solar panels owners caught between a rock and a hard place
David Walker installed a 5 KW solar panel system at his home in Picton, South Perth last year, after he did research.
He generates three times as much energy as he uses, and like thousands of other families in Washington state, Synergy pays him tariffs to feed back the excess energy to the grid.
But since 2010, the excess power paid by Synergy for customers has been cut.
\"The feed in the tariff is less than the third we import, the cost of electricity, so we have to export a lot to break even,\" Mr Walker said . \".
\"We could have used 3 KW of the system, but 5 KW of the system means we actually helped pay for the cost of capital. \"The feed-
Since 2010, the tariff has been greatly reduced because the absorption of the tariff is very large.
Customers who sign up in advance 10-
Annual Contract under \"quality feed\"
In the tariff scheme
For the contract signed from July 1-20, 2010 to June 30, the customer pays 40 cents per unit of electricity and then feeds back to the power grid.
Then, the tariff on contracts signed between July 1-20, 2011 and August 1 was reduced to 20 cents.
New customers now pay only £ 7.
According to the renewable energy repurchase program, 135 cents per unit, electricity must be repurchased at 26 cents per unit at night.
Therefore, Mr. Walker investigated the purchase of batteries to reduce the amount of electricity he needed to buy overnight, but under current regulations it would completely reduce his duties.
\"When I got the system, when those prices went down, I asked about the future accessories for the battery and they said you needed a battery charger that was located between the inverter and the battery, he said.
\"Then I found out that under the regulations that are considered to be the inverter itself.
\"Now that I have a 5 KW inverter, once you add this other device, it is the maximum that allows still eligible to enjoy the tariff, it is also considered an inverter, got me over the limit so I didn\'t get any feedbackin tariff.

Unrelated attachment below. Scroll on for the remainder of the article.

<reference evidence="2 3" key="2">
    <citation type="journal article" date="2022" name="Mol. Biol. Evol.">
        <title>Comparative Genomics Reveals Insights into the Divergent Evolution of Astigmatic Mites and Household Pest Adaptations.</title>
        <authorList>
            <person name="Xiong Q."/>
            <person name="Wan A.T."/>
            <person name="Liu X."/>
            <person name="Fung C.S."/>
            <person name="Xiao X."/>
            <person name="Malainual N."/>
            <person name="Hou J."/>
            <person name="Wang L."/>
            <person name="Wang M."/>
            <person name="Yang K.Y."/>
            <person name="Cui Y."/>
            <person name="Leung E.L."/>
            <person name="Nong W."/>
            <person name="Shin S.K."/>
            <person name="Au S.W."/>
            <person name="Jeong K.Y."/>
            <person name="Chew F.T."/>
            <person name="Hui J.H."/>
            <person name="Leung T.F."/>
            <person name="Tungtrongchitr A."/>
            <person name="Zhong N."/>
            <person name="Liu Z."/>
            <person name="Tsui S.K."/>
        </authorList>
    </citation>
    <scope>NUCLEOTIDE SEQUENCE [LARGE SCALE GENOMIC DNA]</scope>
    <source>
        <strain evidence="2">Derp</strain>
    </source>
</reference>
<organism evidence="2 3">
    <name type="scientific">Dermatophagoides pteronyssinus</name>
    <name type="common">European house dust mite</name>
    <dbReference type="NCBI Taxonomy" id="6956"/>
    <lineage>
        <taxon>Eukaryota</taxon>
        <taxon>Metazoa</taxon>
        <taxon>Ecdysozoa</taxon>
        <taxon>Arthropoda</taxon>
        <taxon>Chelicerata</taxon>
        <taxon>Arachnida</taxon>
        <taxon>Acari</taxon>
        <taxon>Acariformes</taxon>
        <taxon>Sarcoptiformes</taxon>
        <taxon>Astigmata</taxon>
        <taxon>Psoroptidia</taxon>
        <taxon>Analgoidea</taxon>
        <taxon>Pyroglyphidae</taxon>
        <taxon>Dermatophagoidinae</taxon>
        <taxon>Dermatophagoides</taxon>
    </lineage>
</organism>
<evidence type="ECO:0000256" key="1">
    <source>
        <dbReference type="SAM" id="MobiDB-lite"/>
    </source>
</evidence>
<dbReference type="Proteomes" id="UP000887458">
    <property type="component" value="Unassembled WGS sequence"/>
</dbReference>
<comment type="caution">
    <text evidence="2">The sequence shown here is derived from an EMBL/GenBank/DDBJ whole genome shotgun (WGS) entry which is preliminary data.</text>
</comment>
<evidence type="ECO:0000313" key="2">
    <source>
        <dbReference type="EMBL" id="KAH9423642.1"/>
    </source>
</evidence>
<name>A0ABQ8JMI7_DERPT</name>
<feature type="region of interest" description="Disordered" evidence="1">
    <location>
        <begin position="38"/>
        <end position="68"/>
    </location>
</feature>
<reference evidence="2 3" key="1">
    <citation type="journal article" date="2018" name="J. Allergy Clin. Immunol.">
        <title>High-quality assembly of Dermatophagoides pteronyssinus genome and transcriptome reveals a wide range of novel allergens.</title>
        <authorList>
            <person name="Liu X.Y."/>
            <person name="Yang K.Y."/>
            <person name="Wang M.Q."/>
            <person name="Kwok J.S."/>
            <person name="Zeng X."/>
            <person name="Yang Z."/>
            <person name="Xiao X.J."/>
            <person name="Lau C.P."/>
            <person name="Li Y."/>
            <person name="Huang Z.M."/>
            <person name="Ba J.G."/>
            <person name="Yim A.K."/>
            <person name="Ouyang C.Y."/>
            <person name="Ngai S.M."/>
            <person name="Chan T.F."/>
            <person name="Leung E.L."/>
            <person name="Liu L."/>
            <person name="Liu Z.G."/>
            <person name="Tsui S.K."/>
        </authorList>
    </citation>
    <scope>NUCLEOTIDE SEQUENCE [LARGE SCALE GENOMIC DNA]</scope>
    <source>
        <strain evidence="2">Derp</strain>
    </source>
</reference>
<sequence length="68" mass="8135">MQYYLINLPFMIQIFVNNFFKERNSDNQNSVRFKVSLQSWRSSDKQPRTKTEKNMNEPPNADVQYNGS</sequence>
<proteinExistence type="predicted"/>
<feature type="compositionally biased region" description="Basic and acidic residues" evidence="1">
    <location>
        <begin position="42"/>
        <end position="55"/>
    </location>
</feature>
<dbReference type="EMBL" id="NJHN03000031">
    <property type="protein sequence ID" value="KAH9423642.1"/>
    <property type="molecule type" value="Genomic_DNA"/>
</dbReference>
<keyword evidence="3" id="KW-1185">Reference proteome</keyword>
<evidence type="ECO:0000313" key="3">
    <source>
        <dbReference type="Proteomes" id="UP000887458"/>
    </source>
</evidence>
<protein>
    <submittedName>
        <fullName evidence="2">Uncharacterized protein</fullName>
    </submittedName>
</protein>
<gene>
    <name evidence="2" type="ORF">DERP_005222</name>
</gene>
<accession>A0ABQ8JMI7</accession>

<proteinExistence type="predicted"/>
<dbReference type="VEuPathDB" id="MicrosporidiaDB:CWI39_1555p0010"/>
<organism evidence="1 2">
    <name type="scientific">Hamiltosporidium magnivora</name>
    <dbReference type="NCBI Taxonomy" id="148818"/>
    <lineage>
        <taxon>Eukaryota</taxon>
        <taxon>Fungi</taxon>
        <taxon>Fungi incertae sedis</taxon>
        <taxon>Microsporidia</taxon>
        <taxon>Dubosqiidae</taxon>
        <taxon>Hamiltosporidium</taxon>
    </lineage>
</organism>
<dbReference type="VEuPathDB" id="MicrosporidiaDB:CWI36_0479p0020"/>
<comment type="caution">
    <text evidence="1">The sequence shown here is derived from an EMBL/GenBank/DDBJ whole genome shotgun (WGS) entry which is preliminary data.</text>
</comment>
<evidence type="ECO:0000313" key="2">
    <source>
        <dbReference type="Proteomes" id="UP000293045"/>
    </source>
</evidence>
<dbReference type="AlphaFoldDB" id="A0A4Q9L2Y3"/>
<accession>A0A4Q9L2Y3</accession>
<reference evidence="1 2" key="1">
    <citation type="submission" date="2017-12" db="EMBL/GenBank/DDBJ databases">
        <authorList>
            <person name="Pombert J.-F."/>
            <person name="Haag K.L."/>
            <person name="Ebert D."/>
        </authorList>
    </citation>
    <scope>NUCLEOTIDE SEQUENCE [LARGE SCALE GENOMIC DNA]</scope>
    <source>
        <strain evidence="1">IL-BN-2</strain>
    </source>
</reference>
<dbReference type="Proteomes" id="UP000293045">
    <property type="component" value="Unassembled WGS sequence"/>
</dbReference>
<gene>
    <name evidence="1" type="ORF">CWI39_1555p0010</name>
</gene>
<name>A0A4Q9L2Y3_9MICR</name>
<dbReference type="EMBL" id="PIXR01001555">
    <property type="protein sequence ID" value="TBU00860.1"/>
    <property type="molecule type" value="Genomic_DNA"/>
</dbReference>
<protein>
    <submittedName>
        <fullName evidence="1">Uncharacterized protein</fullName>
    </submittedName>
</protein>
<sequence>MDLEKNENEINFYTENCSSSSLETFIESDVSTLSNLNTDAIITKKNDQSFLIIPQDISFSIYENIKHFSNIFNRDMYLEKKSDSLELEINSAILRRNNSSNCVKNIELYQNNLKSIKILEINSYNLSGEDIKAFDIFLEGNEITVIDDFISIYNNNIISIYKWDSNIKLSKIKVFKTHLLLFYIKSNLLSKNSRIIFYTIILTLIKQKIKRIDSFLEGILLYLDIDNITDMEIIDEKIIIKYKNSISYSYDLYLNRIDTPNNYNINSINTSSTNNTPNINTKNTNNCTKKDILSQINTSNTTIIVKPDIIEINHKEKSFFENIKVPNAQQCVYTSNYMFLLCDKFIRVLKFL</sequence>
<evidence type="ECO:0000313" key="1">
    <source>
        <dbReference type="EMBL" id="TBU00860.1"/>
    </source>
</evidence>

\"It means that no electricity I export gets anything, it just increases the amount of time it takes to pay the cost of capital.
\"It all comes down to a technical rule.
The government says the regulation limits the size of household solar systems to 5 KW by adding batteries, exceeding the limit, side by side removing power supplyback deal.
Mr Walker said the restriction was absurd.
\"I thought people would increase the limit when they put their batteries in, because that way you can smooth the electricity you export to the grid.
\"My understanding is that the limit of 5 KW is because when you inject power into the grid, you have a major peak in the middle of the day, which creates a problem network for management.
\"But with the battery, you can of course lower those peaks by charging the battery with this power supply, and then continue to exit after the sun goes down,\" Mr Walker said . \".
Battery installers say this regulation will affect most households with early installation of renewable energy.
Shane Cremin, CEO of unlimited energy, said maintaining this restriction was only delaying the inevitable.
\"So, what you\'re seeing is a lot of people who have existing systems and can\'t install batteries right now due to this limitation.
\"Those who are on the single-phase system, they have installed the 5 KW inverter system, which is most houses in Western Australia, and unfortunately they are not able to increase the size of the inverter system, so the battery cannot be obtained in the standard settings
Mr. Cremin said.
The government says several measures have been taken to make it easier for customers to install batteries, but will not subsidize the business model of private companies with taxpayers\' money.
At the moment, Mr Walker will sit still and hope the government will change the rules. Topics:solar-
Energy, Electricityenergy-and-Perth utilities6000,bicton-